“Western education is forbidden,”
Since 2009, activities of the Islamic sect, Boko Haram, have affected the lives of millions in various parts of Nigeria as authorities continue to grapple with the daunting security challenges posed by this terrorist group. But their abduction of over 200 secondary school girls has drawn global condemnation and a united call for their safe release.
In the early hours of Monday, 14 April 2014, the sleepy community of Chibok in Borno State, North-Eastern Nigeria was raided by armed members of the Boko Haram sect who stormed the all-girls school hostel and took away 276 girls, of which 57 have so far escaped leaving 219 still being held.
It has remained an incident that has brought about a lot of public outcry in Nigeria and the world over in the form of rallies, protests and media campaigns for the release of these young and innocent girls. Boko Haram, whose name literally translates into “Western education is forbidden,” are consistently carrying out attacks on government buildings, public places and schools ironically using sophisticated weapons and posting videos on the internet, all of which are inventions of Western education. Already, there have been cases of abductions of women in Borno, Yobe, Adamawa and other states in the North-East where they have had a stronghold, but the brazenness of kidnapping more than 200 school girls takes their barbaric acts to a whole new level of inhumanity which has initiated serious concerns from the international community. In his reaction, President Barack Obama called it a “heartbreaking abduction,” and an “event that helps mobilize the entire international community” against the menace perpetrated by this terrorist group.
The United States has shown support in sending an advisory team comprised of experts in counter-terrorism from the Department of Defense and hostage negotiators from the FBI, the British government also sent in a similar team and an international conference on counter-terrorism was held in Paris, where French President Francois Hollande held talks with President Goodluck Jonathan of Nigeria and his counterparts from neighbouring African countries, as it is believed that the girls might have been moved across the Nigerian border.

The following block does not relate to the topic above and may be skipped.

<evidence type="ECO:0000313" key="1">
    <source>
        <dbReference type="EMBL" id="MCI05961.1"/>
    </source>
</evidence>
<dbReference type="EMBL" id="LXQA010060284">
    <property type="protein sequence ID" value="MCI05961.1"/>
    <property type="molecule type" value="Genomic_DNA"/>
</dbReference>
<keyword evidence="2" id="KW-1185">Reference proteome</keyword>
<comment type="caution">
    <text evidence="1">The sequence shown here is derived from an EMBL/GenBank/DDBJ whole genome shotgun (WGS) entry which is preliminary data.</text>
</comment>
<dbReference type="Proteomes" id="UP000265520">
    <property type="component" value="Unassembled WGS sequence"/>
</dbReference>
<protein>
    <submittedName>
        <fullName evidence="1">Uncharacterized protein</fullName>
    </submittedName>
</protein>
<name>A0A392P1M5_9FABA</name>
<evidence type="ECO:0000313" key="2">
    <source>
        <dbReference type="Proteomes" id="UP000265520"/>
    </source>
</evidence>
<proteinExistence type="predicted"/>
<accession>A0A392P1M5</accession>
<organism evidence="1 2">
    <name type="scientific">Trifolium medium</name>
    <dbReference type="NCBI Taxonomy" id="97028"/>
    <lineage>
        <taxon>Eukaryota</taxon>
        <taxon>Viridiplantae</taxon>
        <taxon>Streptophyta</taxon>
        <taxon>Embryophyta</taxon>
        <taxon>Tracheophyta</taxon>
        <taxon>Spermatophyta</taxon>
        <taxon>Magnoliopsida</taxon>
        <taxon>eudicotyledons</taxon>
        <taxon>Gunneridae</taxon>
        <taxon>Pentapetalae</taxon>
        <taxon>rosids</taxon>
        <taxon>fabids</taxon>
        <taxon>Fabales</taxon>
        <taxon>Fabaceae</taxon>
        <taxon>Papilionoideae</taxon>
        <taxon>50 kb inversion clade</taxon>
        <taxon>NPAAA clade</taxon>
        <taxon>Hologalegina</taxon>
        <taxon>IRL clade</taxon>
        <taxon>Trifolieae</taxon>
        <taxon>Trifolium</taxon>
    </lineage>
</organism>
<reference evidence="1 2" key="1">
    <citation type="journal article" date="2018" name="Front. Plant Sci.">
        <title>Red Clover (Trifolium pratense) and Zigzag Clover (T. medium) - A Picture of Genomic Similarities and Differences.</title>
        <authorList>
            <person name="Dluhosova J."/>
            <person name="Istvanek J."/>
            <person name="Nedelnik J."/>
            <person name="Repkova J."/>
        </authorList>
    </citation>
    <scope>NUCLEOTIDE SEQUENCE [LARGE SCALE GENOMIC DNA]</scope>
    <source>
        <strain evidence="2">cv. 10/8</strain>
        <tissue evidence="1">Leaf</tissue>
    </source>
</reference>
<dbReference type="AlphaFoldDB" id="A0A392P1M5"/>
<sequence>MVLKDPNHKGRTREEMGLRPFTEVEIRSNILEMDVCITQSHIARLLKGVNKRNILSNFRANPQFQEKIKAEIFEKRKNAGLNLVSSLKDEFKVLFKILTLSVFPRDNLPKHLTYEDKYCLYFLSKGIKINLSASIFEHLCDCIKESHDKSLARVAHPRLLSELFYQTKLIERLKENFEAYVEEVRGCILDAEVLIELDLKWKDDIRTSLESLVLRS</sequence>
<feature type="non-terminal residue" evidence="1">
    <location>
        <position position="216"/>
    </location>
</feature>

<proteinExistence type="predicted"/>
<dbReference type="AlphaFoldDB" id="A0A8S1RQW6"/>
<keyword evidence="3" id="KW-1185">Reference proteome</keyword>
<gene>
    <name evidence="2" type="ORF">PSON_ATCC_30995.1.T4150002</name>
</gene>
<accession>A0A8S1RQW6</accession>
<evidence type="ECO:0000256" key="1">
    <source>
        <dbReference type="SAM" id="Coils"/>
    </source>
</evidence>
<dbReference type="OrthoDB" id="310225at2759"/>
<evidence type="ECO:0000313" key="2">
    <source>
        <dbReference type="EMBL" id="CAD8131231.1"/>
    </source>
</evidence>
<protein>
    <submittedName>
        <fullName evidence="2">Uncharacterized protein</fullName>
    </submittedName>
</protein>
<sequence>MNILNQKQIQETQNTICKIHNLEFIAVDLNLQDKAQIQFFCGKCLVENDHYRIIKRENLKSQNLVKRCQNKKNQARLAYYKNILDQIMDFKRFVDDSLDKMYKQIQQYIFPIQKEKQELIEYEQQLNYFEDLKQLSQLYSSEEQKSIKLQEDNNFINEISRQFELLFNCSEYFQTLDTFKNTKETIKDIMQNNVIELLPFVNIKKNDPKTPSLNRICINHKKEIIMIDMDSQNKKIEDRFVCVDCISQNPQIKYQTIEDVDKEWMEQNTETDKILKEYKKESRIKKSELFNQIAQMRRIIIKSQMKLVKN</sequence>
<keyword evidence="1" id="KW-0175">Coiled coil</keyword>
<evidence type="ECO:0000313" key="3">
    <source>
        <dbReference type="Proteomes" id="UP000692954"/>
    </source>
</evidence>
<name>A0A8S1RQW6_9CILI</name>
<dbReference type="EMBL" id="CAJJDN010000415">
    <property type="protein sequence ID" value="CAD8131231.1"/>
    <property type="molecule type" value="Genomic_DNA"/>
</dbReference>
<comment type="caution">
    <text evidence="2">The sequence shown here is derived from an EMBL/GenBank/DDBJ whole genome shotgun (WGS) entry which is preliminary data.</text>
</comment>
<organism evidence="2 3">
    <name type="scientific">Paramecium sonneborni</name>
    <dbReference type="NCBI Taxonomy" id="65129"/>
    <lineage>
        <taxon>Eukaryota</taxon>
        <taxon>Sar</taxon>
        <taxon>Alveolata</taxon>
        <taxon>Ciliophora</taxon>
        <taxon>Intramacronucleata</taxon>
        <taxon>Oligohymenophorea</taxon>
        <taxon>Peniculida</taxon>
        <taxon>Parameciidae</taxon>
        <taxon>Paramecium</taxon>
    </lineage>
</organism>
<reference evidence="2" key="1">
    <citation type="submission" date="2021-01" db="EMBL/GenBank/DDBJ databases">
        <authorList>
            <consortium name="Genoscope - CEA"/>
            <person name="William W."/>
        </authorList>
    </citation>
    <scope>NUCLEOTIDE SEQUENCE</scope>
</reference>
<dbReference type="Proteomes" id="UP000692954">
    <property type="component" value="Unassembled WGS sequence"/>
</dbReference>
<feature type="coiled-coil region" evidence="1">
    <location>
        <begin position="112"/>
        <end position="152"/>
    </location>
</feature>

As we now approach three months since the girls were taken into captivity, there is yet to be any concrete information from the authorities on progress made in securing their release. Instead, equivocal statements from the government have left much to be desired. At first, it was a trouble in determining the actual number of girls abducted, on April 15 the military issued a statement saying only eight girls were missing as most of them had been freed and some had escaped.
Two days later, Major General Chris Olukola, a military spokesman denied these reports, admitting apologetically that although it was false, it was “not intended to deceive the public.” It was not until late last month that the Chairman of the Presidential Fact-Finding Committee on the abducted girls, Brig. Gen. Ibrahim Sabo (Rtd.), confirmed that a total of 276 girls were abducted of which 57 have escaped leaving 219 still in the militant’s den. Chief of Defense Staff, Air Marshal Alex Bade had also announced to reporters that “we know where they are, but we cannot tell you”, only for his statement to be rebuffed by the Presidency. President Jonathan had also made it clear that he would not accede to the group’s demands of exchanging their imprisoned members for the girls but he now seems to be shifting grounds as pressure mounts form every corner. A minister has stated recently that “all options are on the table.”